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Thread: Procrit

  1. #1

    Procrit

    My PCP is recommending that I see a hematologist and get a Procrit shot to address a low Hematocrit. I'm more than a little uncomfortable about this.

    Has anyone had any experience with Procrit?

    Background: My CBC values are all off. Here's the Hematocrit:

    value 30.7
    units %
    norm.range 40.0-51.0

    I've been diagnosed with chronic disease (= chronic unhealed pressure ulcer(s). I'm 77 years old, 50 years post (spinal tumor). With a wound constantly draining, a Procrit shot seems to me to be shoveling sand against the tide. - fw

  2. #2
    Senior Member lynnifer's Avatar
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    A lot of paralyzed are borderline anemic. I have the same issues ... I just take iron pills (ferrous gluconate). Have for years, along with a multivitamin. Those iron stores need the stimulation of muscle moving against bone (walking) to get decent red blood cells ... mine are small and of poor quality, so I was told.

    Out of curiosity, where's the wound? Just went through another round of osteomyelitis (bone infection) and still on IV antibiotics ... the draining has gone down so, so, so much! Unfortunately, I think osteo is here to stay for me in the dense small bone cells ... waiting for its opportunity again (when I'm weak - or sick - even with uti).

    Almost went septic with my bladder too and just finished 10 days of Ceftazidine for that - pseudomonas. Also on oral Cipro for a different bug; it's resistant for pseudomonas for me now. First time dealing with that issue - kinda scared me how fast I got sick and how long I was in bed weak and sick with that. Just started 32yrs post.
    Roses are red. Tacos are enjoyable. Don't blame immigrants, because you're unemployable.

    T-11 Flaccid Paraplegic due to TM July 1985 @ age 12

  3. #3
    I would definitely see the Hematologist, and then decide what to do with their input. One step at a time.

    The Hematologist needs to do some tests to make sure the reason for your low counts is clear. There might be some simple things you can do that might help. For example, you might need some iron or B vitamins/folate etc.. They will look at other causes before attributing it all to your wound.

    But increasing your hematcrit may help you feel better - more energy, less tired.

  4. #4
    Agree with hlh. The next step should be a hematologist.
    ckf

  5. #5
    i would also see a hematologist i am very anemic as well they wanted to put me on all kinds of stuff including blood transfusions etc turnout i just needed a monthly b12 shot blood work still isn't normalized yet but is getting there now 6 months later.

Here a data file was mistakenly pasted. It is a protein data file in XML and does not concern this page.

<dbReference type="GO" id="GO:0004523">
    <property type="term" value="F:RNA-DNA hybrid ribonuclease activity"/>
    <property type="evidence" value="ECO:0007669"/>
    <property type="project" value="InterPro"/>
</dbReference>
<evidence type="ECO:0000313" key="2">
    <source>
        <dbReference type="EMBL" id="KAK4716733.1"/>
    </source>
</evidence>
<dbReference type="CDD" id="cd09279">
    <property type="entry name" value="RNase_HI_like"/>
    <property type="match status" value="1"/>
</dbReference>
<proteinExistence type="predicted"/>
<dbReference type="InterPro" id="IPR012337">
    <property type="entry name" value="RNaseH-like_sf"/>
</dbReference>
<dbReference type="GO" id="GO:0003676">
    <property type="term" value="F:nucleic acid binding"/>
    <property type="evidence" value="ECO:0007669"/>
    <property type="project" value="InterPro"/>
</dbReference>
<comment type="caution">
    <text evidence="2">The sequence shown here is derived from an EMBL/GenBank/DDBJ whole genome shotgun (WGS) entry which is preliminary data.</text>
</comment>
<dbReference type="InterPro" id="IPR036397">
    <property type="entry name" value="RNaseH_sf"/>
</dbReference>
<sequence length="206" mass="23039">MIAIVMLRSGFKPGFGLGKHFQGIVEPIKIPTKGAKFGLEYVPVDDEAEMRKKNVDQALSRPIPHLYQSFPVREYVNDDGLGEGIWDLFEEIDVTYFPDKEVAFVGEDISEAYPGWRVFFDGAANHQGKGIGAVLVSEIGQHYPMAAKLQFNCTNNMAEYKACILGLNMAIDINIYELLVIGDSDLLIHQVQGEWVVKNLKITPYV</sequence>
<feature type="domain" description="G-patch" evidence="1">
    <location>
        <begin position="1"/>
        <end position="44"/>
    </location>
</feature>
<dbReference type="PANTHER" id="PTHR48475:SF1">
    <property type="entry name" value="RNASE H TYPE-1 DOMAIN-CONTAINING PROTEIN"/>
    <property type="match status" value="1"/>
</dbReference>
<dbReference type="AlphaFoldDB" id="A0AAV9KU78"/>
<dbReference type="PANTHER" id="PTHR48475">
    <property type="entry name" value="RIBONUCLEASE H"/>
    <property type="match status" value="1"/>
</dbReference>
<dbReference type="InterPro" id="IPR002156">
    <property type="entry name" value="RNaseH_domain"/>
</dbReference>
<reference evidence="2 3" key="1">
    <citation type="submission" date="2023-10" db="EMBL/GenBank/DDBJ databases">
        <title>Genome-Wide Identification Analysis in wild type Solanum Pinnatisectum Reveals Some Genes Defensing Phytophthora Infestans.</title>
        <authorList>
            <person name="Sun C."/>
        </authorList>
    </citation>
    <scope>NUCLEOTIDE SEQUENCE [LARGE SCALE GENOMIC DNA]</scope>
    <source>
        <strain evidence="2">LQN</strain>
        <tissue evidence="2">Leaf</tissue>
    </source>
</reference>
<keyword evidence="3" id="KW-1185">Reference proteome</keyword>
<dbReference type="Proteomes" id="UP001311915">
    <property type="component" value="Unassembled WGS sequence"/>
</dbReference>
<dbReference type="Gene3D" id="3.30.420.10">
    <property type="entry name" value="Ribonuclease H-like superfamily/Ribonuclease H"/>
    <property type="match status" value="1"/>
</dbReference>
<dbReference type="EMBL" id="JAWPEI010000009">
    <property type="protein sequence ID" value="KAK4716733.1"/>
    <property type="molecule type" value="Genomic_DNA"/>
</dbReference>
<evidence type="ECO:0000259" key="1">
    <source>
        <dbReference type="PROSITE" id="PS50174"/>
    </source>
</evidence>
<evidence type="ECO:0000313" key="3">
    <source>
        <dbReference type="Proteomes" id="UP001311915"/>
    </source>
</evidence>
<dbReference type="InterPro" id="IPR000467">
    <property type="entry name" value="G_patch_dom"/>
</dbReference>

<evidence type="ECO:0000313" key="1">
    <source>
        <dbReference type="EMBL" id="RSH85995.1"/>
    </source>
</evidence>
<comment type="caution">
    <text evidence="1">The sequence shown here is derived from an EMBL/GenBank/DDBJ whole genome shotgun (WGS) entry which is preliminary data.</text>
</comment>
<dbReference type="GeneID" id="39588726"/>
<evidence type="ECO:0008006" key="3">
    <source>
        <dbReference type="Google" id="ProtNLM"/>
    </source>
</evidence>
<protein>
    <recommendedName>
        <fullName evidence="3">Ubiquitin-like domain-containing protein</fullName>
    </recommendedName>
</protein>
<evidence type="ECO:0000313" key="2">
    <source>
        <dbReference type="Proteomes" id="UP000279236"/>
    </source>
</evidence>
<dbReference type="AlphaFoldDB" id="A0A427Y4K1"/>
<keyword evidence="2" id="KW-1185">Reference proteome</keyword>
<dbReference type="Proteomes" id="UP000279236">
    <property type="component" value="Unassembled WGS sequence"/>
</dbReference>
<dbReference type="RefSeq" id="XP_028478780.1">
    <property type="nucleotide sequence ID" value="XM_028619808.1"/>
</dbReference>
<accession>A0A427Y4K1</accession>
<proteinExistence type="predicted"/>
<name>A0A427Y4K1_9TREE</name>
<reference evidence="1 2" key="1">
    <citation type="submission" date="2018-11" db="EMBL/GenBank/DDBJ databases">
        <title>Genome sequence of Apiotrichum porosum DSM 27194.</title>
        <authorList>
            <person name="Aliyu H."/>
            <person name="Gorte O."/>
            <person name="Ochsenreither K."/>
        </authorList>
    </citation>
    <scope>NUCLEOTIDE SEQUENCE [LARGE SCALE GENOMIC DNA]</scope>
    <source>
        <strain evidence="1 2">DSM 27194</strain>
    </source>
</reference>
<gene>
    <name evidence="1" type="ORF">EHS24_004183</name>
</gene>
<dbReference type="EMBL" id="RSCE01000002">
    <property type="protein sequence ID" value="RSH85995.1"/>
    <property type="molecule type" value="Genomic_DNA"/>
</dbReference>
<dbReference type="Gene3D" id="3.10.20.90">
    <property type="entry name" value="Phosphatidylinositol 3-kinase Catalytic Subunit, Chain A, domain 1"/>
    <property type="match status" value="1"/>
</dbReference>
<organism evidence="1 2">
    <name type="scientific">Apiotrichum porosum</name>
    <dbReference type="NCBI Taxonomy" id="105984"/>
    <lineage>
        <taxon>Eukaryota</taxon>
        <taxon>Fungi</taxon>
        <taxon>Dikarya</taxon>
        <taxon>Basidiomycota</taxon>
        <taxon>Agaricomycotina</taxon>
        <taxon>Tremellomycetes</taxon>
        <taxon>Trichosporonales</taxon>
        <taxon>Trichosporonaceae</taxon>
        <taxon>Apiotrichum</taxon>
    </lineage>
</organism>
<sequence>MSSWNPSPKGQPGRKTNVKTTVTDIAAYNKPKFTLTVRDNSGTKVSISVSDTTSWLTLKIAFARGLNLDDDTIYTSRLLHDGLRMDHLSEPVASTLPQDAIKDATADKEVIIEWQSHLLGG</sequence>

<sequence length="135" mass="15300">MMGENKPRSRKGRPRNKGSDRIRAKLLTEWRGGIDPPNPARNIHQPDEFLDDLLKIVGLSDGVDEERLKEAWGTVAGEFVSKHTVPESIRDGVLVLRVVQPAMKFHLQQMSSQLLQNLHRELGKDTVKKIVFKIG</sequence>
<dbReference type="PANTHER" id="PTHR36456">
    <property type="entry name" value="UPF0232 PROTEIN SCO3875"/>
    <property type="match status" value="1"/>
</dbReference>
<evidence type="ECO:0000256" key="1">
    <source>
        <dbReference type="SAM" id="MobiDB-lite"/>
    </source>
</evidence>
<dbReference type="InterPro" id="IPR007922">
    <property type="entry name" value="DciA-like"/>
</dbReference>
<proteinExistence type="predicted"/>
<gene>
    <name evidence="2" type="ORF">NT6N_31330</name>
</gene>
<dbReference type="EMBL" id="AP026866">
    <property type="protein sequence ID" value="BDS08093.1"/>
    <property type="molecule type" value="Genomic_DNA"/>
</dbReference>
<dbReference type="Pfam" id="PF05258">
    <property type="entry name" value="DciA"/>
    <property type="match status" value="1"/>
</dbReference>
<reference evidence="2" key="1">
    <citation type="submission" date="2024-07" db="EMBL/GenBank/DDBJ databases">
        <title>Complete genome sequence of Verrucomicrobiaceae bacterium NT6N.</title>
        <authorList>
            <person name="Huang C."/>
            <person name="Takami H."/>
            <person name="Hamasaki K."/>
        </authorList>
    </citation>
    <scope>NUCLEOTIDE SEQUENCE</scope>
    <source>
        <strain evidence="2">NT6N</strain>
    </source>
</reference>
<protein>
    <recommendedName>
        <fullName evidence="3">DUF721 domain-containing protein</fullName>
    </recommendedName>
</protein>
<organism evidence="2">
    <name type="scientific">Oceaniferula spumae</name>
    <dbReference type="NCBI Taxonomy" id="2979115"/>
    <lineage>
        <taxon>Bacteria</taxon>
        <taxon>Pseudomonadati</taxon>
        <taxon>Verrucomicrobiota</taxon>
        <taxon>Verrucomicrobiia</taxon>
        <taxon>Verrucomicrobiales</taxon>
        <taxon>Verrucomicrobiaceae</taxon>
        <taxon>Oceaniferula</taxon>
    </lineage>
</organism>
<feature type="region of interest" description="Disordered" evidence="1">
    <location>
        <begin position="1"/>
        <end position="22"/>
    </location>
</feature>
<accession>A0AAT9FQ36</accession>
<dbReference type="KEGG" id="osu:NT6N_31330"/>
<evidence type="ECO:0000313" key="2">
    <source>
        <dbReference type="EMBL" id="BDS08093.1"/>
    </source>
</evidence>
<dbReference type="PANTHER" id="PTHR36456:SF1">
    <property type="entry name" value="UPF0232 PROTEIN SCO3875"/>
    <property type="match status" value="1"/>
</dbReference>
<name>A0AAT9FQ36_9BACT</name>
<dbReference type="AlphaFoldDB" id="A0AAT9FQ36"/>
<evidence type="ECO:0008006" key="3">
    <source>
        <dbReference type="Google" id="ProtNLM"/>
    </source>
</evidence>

T6 Incomplete due to a Spinal cord infarction July 2009

  6. #6
    Quote Originally Posted by lynnifer View Post
    [...] Out of curiosity, where's the wound? Just went through another round of osteomyelitis (bone infection) and still on IV antibiotics ... the draining has gone down so, so, so much! Unfortunately, I think osteo is here to stay for me in the dense small bone cells ... waiting for its opportunity again (when I'm weak - or sick - even with uti).
    [...] Just started 32yrs post.
    Thanks lynnifer, sorry to hear of your infections. To answer your question: My apologies for going on at length below but here the details are where the devil is. The wound is on/in left buttock, in the soft tissue distal to the ischial tuberosity. It came about this way: About a year ago I was in hospital while the plastic surgeon was preparing to deal with a sacral wound. While I was there the docs discovered osteo centered in my left femur. They decided that IV Vancomycin wouldn't work. (I disagreed, but that's another story.) Instead they removed a good deal of the proximal part of the femur & packed the space with soft tissue - gods know where the surgeon got it. I felt that this would really louse up my transfers, but this concern pretty much went by the docs. The procedure cured the osteomyelitis (but who knows? - I've had to deal with periodic bouts of osteo ever since the time of the tumor). As (I, at least) expected, after removal of the bone the left leg was totally unstable and my transfers were & are terrible. The upshot is that an old ischial wound (now no longer over the ischium) that had been healed years ago opened up. Most likely the new wound started deep and worked up to the surface, because it's not in an area under pressure. I found out later that this is a worrisome outcome of this so-called Girdlestone procedure in paraplegics. (I can't find the reference just now.) Though I'm otherwise in good health, I'm not healing anywhere as fast or successfully as back in the day. The best I can do (with the help of visiting nurses) is to keep the wound clean & free if infection and hope for the best. Ah well. - fw

  7. #7
    Ignore this reply. One of those days...
    Last edited by firewheels; 08-09-2016 at 02:57 PM. Reason: misdirected post

  8. #8
    Quote Originally Posted by lynnifer View Post
    [...]
    Sorry Lynnifer & SCI-Nurse: reply was meant for lynnifer, went to SCI-Nu rse instead.

  9. #9
    No problem.
    ckf

  10. #10
    Senior Member lynnifer's Avatar
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    Yeah, you've had it rough! What kind of cushion and bed are you on?
    Roses are red. Tacos are enjoyable. Don't blame immigrants, because you're unemployable.

    T-11 Flaccid Paraplegic due to TM July 1985 @ age 12

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